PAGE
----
And with each passing year that led up to February, the accursed month with that accursed day that branded everyone out in public by herself as wearing a Scarlet L for “Loser” made Vivian all the more unsettled–insecure. They say you’re supposed to become more secure with yourself the older you get, but Vivian, at thirty-four, was starting to think that “being secure” was merely a metaphor for “being resigned.” And resigned she was on the Monday of the 12th, commencing the week of Valentine’s Day. She began her task of facilitating an adequate holing up that afternoon, when she went to the Whole Foods on Bedford Avenue to stock up on provisions that would allow her the safety net of not having to go outside on the 14th. Of having enough food and beverage to get through the complete twenty-four hours. She often did the same thing for her birthday in September, too.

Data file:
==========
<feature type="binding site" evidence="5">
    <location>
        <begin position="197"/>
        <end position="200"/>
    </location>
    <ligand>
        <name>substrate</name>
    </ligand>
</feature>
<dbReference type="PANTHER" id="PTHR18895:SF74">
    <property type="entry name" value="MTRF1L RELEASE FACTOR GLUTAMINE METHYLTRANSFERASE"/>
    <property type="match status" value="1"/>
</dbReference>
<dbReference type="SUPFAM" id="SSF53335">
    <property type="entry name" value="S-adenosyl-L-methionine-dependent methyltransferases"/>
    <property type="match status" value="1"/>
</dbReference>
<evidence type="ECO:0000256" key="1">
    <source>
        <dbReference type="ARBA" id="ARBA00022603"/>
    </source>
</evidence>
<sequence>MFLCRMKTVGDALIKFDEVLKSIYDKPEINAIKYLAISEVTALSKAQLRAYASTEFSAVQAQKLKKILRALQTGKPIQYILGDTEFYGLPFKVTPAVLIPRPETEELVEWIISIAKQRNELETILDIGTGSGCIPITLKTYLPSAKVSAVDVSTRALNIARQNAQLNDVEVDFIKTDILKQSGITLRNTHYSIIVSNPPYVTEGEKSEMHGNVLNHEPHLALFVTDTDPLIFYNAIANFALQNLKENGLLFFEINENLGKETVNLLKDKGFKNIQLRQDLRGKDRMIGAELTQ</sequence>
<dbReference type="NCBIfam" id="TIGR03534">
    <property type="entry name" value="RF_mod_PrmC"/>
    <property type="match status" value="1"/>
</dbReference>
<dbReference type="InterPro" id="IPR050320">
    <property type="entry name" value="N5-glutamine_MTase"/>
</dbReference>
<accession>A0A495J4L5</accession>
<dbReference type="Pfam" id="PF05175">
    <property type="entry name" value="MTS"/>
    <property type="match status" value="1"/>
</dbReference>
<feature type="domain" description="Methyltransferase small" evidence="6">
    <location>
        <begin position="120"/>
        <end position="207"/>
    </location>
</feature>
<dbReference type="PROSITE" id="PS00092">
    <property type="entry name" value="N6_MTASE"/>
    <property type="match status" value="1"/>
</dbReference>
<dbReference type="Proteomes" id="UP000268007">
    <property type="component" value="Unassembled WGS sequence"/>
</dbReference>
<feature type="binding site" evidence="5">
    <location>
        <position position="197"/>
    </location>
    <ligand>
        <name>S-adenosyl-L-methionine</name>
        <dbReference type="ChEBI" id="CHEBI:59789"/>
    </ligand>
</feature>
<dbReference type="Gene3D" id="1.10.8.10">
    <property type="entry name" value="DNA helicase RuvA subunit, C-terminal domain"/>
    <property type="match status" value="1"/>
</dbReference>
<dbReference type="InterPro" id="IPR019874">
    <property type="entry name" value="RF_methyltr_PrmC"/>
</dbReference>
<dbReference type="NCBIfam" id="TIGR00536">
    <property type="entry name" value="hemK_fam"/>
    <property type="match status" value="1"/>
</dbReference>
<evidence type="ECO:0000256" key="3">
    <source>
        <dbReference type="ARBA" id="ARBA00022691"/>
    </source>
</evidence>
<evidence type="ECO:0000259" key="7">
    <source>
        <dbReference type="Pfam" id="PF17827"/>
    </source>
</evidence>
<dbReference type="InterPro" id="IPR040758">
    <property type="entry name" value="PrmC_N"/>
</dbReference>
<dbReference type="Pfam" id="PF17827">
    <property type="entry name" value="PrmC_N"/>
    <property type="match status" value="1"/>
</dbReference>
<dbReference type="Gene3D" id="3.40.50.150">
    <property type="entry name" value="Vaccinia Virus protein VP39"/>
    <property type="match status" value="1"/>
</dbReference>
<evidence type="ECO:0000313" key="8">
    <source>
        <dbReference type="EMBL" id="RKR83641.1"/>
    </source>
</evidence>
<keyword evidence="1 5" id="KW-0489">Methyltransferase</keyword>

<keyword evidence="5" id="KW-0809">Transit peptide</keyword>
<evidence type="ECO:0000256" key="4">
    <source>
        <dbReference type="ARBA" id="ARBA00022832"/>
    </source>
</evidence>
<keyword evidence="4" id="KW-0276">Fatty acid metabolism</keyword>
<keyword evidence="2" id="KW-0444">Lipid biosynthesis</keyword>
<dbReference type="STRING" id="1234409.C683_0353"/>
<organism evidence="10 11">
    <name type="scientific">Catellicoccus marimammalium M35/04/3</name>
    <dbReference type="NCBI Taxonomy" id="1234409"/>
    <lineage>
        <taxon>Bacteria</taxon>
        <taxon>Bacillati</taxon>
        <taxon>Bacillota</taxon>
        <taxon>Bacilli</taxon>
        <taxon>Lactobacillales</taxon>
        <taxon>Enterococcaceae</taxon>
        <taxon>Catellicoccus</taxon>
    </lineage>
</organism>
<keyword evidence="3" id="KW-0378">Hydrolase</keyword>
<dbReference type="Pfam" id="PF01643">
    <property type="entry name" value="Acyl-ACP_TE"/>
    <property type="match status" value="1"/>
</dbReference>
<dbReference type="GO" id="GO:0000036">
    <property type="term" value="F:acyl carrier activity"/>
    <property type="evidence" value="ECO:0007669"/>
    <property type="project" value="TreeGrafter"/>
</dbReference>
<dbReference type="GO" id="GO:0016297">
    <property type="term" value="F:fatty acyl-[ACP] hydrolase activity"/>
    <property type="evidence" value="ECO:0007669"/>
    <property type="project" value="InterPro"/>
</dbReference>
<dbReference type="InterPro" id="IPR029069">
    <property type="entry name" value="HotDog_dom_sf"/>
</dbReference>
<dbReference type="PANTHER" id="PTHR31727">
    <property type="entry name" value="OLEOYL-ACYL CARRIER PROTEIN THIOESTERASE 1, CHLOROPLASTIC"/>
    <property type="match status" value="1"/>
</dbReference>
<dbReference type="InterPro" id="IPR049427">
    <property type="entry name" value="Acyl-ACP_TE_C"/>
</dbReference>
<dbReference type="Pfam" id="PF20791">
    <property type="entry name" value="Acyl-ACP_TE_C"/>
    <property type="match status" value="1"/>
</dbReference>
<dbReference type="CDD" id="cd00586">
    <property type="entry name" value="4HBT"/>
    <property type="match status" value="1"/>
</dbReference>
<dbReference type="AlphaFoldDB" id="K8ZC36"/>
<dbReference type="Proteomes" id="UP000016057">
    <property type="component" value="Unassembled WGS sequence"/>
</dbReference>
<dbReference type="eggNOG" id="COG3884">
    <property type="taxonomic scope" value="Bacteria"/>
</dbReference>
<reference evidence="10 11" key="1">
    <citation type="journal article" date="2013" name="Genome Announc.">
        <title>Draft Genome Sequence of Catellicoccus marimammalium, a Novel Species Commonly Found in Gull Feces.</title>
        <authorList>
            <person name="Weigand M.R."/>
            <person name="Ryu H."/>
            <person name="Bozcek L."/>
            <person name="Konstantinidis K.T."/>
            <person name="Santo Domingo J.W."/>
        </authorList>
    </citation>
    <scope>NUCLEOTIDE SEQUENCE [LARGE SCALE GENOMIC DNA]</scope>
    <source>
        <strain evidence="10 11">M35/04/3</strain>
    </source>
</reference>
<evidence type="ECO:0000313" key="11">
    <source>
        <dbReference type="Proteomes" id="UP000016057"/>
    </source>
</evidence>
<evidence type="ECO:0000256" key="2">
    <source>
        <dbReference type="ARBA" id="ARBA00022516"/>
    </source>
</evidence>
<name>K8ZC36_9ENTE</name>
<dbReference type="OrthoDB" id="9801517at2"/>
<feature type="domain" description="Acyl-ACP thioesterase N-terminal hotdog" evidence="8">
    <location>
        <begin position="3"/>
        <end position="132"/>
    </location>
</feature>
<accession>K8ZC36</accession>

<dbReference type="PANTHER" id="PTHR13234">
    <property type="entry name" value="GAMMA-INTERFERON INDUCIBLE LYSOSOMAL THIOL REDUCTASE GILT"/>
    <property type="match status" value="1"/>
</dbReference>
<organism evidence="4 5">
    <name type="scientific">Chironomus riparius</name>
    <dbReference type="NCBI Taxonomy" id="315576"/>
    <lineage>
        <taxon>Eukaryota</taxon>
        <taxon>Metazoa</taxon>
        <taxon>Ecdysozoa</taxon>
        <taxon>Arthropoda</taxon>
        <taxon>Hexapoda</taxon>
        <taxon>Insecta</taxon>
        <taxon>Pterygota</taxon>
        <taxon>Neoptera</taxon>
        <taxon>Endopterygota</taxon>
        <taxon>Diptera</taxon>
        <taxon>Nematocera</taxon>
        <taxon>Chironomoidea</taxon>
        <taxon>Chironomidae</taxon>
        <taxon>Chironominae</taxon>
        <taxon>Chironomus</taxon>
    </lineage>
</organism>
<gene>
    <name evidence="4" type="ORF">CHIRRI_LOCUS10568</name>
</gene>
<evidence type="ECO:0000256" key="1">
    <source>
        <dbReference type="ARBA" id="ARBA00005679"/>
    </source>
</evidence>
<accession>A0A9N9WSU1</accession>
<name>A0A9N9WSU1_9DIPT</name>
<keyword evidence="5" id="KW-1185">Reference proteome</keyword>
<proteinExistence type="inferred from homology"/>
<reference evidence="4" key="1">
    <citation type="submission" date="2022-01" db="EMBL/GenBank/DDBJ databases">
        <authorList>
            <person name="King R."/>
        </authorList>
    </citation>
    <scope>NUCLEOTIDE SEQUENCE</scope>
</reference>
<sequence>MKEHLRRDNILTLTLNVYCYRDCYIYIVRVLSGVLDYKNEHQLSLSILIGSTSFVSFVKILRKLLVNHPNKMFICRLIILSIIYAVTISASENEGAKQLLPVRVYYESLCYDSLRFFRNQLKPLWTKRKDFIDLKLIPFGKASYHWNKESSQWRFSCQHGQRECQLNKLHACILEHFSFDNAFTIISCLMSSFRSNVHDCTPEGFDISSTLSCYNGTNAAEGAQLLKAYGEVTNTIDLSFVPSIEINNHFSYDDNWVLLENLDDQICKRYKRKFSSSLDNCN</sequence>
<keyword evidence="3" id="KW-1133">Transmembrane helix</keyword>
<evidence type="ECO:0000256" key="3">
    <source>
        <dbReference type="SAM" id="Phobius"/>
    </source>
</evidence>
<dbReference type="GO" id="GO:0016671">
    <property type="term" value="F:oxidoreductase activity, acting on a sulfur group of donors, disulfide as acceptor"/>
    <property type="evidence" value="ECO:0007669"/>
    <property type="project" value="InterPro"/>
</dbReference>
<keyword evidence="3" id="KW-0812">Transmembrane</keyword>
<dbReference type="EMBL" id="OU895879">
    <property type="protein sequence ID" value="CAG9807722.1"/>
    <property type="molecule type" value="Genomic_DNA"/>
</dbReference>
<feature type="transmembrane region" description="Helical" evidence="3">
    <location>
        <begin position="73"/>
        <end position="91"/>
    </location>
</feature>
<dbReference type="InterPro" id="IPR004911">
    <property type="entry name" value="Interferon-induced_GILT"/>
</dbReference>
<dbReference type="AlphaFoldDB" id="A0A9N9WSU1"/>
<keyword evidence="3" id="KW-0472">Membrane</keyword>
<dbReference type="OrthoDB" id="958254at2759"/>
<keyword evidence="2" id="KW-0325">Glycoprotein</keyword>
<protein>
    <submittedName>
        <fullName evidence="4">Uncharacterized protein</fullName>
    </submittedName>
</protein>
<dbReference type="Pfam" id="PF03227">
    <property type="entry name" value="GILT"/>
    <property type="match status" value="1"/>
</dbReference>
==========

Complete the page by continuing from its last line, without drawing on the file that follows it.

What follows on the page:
The second she walked into the store that housed corporate filth beneath its guise of “environmental friendliness,” she felt nauseated: red roses, heart balloons and other assorted Valentine’s Day paraphernalia all around her. She took a deep breath and powered past the slew of Haitian nannies with white, lily-livered children in strollers that cost more than her monthly rent. She had to complete her mission so that she could ignore the happening of “V”–do as the world wanted and sequester herself so that they wouldn’t have to regard her with any modicum of emotion, least of all compassion–it’s hard enough to “get it up” for the people you know, let alone a stranger. So she tried to do right by the world–though it had never done right by her–in opting to opt out of a public appearance as a born spinster on February 14th. It was best for all involved’s comfort level.